Inter-Research > MEPS > v277 > p231-244  
Marine Ecology Progress Series

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MEPS 277:231-244 (2004)  -  doi:10.3354/meps277231

Habitat-dependent recruitment of two temperate reef fishes at multiple spatial scales

Kelly S. Andrews1,2,*, Todd W. Anderson1

1Department of Biology, San Diego State University, San Diego, California 92182-4614, USA
2Present address: NOAA Fisheries, 2725 Montlake Boulevard East, Seattle, Washington 98112, USA

ABSTRACT: The distribution and abundance of reef fishes has often been attributed to several processes that result in some measure of recruitment success (settlement and survival of young individuals). We employed a large-scale experimental rocky reef system to examine patterns of recruitment of 2 fishes, the California sheephead Semicossyphus pulcher and the blackeye goby Rhinogobiops nicholsii. We quantified recruitment over a 2 yr period on 21 experimental reefs (each 1600 m2) that represented low, medium, and high treatments of habitat coverage. Recruitment of California sheephead was higher on reefs of medium habitat coverage than on reefs with other coverages, while the blackeye goby exhibited lower recruitment on reefs of low coverage than on reefs with other coverages. Within reefs, recruitment to Œedge¹ habitat was lower than Œinside¹ the reef for each species. At the smallest scale, several measures of habitat structure were quantified within 1 m2 quadrats to identify microhabitat characteristics that might explain the distribution of recruits. Rugosity was an important characteristic for predicting the presence of recruits for each species at this small scale. The densities of recruits of California sheephead among treatments of habitat corresponded to the densities of Age 1+ (individuals which recruited during the previous year) california sheephead among treatments the following year, suggesting that spatial patterns of abundance may be established early in life. The abundance of predators did not appear to influence the patterns of recruitment observed for either species. Low densities of recruits for each species may have led to the patterns of recruitment observed through the processes of habitat selection at settlement and density-independent mortality. Longer temporal studies covering variable recruitment are needed to determine the importance of habitat structure relative to other processes.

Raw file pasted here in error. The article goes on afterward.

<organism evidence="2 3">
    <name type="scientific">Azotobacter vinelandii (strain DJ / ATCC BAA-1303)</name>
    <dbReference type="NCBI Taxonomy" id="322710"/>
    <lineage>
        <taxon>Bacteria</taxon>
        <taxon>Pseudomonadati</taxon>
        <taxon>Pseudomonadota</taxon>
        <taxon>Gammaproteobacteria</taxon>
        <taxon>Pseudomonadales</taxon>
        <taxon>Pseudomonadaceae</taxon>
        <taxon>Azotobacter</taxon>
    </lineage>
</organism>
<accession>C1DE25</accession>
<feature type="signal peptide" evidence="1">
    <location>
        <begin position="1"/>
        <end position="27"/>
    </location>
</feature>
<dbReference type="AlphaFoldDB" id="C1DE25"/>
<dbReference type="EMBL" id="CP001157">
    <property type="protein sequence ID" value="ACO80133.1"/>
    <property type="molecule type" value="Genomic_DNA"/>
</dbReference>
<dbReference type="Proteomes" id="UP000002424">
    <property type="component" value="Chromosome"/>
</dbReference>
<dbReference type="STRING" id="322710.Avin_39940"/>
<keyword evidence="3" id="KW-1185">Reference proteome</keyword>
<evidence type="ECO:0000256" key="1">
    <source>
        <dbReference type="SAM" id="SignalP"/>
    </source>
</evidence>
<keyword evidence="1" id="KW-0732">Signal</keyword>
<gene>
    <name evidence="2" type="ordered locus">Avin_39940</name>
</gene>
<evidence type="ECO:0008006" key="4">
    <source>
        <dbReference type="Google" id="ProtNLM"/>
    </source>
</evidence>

KEY WORDS: Recruitment · Habitat · California sheephead · Blackeye goby

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